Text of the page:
One of the nice things about a blog, in theory, is that it gives you the chance to let history repeat itself in a positive way. I've often looked back over previous entries when looking for the solution to something - and bam, there it is. I already tried it three years ago and it worked or didn't work. Sometimes my memory is just that bad or that hazy.
With that in mind: Sunday's ride.
I started him off in Back on Track hock boots while I re-clipped his neck and chest, which was an epic failure because it turns out $30 clippers with their original, never-sharpened blades probably need refreshing after a few years. So, yeah. But still, he spent maybe 20 minutes in the boots while I attempted to hack away at him.
I started with some crossover exercises in hand, doing a full circle in each direction asking him to step over in his hind end. We then did about 10 minutes of walk warmup still wearing the hock boots, and I took them off, and did maybe another 5 minutes. I picked up a trot and let him canter for a bit with me out of the saddle, then did some really straightforward, nothing-special trot work focusing mostly on getting him straight and not flinging his shoulders around, and going deep into the corners.
I had thrown down a pole on the long side, and we worked on going over that in stride and not getting super-excited about it and rushing it just because it might someday be part of a jump, Tristan. I worked this intermittently into our trot work, nothing really focused or planned. Then I picked up a right canter and worked on a 20m circle until I got a good clear in-stride canter over the pole. This took a few minutes as he kept dropping to the trot, either just before the pole or just for the split second over the pole.
Then we went back to the walk because it was 40 degrees and a little over-warm, and I thought about how hard it had been for him to canter over that pole. And here's the part of the ride that really worked.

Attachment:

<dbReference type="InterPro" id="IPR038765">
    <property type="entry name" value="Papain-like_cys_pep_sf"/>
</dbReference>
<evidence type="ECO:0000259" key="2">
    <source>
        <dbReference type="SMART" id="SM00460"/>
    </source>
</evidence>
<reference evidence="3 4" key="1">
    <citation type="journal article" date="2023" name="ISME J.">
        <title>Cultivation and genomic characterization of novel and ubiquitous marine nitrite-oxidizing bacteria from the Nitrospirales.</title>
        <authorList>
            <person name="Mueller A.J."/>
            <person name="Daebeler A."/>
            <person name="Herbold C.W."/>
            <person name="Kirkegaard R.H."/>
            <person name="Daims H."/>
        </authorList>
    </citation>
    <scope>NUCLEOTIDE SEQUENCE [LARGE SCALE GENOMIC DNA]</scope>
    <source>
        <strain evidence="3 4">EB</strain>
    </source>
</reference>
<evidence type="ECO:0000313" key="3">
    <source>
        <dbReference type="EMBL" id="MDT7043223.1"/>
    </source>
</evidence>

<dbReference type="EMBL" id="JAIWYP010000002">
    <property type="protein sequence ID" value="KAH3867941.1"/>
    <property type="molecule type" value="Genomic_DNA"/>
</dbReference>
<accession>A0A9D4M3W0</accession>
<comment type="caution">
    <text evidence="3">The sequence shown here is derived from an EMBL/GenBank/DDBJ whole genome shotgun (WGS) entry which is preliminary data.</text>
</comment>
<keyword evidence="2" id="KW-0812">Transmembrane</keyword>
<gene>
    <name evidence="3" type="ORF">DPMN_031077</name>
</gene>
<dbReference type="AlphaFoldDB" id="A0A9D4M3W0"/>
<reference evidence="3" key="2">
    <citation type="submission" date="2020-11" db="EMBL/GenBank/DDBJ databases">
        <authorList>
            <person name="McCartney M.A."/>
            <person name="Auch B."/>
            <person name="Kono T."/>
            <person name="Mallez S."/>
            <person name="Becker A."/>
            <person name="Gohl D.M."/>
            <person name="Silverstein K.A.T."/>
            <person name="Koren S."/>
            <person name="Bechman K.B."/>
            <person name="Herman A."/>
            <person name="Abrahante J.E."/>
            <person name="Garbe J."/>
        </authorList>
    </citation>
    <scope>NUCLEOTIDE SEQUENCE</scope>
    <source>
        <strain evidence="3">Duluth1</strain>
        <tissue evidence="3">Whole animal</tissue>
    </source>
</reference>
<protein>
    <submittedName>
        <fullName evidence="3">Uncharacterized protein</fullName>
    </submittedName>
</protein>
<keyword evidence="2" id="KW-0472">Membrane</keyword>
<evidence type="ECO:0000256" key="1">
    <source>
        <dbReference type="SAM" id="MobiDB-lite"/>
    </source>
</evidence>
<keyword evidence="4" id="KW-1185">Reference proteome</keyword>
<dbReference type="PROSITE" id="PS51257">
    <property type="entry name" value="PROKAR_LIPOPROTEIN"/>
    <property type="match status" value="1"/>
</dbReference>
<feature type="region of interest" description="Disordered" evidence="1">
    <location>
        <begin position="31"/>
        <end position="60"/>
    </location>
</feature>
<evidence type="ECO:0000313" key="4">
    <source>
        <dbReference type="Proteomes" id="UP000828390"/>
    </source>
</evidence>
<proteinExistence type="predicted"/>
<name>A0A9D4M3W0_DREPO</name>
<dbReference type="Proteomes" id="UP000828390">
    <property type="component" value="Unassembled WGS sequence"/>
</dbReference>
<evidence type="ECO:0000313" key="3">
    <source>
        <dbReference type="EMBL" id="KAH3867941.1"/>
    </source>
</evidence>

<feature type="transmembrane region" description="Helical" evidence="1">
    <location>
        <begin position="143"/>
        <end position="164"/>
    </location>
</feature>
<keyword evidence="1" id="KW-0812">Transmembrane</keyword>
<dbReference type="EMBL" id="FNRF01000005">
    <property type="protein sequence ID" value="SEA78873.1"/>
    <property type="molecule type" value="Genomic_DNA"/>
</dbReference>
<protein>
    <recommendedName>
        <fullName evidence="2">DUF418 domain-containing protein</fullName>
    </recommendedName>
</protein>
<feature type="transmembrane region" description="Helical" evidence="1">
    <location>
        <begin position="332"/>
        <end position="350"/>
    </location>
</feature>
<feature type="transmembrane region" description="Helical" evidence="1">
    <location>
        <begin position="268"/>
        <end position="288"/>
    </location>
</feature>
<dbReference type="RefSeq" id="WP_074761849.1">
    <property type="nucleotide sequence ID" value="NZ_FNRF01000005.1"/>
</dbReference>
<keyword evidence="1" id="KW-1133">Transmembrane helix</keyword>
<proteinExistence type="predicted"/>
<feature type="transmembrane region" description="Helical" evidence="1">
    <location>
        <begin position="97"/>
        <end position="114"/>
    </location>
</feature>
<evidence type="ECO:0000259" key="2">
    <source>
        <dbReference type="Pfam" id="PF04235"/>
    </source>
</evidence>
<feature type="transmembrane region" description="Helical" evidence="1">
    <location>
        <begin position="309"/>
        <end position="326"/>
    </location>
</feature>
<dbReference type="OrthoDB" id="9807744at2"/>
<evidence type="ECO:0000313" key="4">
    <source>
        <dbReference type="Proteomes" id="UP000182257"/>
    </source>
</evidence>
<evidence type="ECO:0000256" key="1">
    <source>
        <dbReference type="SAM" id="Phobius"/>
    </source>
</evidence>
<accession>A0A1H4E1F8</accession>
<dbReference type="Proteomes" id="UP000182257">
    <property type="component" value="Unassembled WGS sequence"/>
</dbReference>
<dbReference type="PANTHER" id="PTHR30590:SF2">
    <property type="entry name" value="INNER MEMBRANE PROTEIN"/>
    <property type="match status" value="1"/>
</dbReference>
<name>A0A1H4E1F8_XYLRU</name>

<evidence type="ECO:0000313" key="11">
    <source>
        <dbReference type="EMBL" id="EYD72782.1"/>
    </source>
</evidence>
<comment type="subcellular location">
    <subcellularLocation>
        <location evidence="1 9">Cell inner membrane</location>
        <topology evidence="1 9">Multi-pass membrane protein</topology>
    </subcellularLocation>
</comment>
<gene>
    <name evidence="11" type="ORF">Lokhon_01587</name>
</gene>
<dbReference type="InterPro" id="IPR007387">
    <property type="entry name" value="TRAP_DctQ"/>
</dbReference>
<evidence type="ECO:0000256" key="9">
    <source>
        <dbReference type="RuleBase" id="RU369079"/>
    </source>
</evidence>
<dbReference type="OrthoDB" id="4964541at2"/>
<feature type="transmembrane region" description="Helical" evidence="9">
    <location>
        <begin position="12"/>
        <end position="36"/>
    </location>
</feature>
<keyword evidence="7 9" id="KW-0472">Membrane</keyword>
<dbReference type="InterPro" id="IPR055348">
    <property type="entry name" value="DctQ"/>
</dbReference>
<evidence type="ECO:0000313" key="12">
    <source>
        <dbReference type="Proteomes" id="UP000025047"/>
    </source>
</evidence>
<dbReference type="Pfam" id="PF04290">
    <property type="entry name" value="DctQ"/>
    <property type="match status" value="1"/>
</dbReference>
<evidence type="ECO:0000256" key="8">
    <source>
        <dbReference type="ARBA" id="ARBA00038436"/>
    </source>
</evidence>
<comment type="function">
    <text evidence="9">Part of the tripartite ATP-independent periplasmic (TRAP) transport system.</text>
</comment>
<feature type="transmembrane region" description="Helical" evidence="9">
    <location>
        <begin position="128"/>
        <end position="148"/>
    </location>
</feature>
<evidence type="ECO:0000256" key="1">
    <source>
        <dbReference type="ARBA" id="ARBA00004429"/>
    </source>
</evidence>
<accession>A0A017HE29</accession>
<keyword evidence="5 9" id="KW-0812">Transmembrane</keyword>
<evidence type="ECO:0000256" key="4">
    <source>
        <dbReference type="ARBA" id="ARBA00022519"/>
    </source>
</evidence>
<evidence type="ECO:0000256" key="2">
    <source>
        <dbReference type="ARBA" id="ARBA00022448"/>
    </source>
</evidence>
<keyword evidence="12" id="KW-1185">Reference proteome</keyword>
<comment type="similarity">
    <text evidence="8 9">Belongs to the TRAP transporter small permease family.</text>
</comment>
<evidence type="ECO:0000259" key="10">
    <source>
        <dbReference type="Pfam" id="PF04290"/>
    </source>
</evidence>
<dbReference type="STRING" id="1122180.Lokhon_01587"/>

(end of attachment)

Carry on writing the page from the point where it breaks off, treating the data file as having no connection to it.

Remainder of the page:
In that walk cooldown, I thought hard about exercises that would engage his hind end. We stopped on the long side and did a turn on the haunches in both directions, a couple of times. We worked on stepping back under saddle, counting steps. This is something he typically has trouble with, for whatever reason.
[Sidebar: I once had a dressage lesson in which a solid 30 minutes of it was the trainer trying to get me to back solely through my seat, not touching the reins, not using the leg. Yes, it was as incredibly fucking excruciating as it sounds, no, we never actually managed it, yes, that was one of my signs that it was time to move on from that trainer. Oh, and yes, there was talk of "opening chakras." Oh, 23 year old me, you were so trusting.]
Anyway: loading the hind end. We also went deep into corners, then straightened on the short side, then straightened again. We stopped at the pole and sidepassed down it, in both directions.
None of this was pretty, let me be clear. It involved a lot of missteps and frustrating moments, but it got better and better after only about 10 minutes.
Then I picked up a trot, and holy shit, Tris had no idea what to do with his hind legs. They were all of a sudden THERE, and they were pushing him UP through his withers, and I could practically see small fireworks going off in his brain. He didn't want to go all that forward, because he clearly couldn't quite figure out what was going on in his body. It was awesome. It was, I'm sure, not the fanciest dressage trot ever, but wow, did it feel funky and awesome.
Then I asked for the left canter, and immediately it was a world of difference in quality than the right canter had been ten minutes before. Now: part of this is because right now his left canter is better than his right canter, in one of those plateau/side-swapping moments that just happens in training. But still, this was miles away beyond even that. He was sitting down, coming up through his withers, and fuck if it wasn't actually collected. I felt like I had all of him under my seat and between my legs, and the reins were the light balancing point they needed to be.
We went forward over the pole, keeping that feel and that jump and yeah: nailed it. Perfectly in stride, perfect canter step over the pole. I kept him for two more strides after the pole and then dropped him to the walk and let him be done, praising him at the top of my lungs.
So: loading the hind end in the walk break. Self, remember that. It worked amazingly well.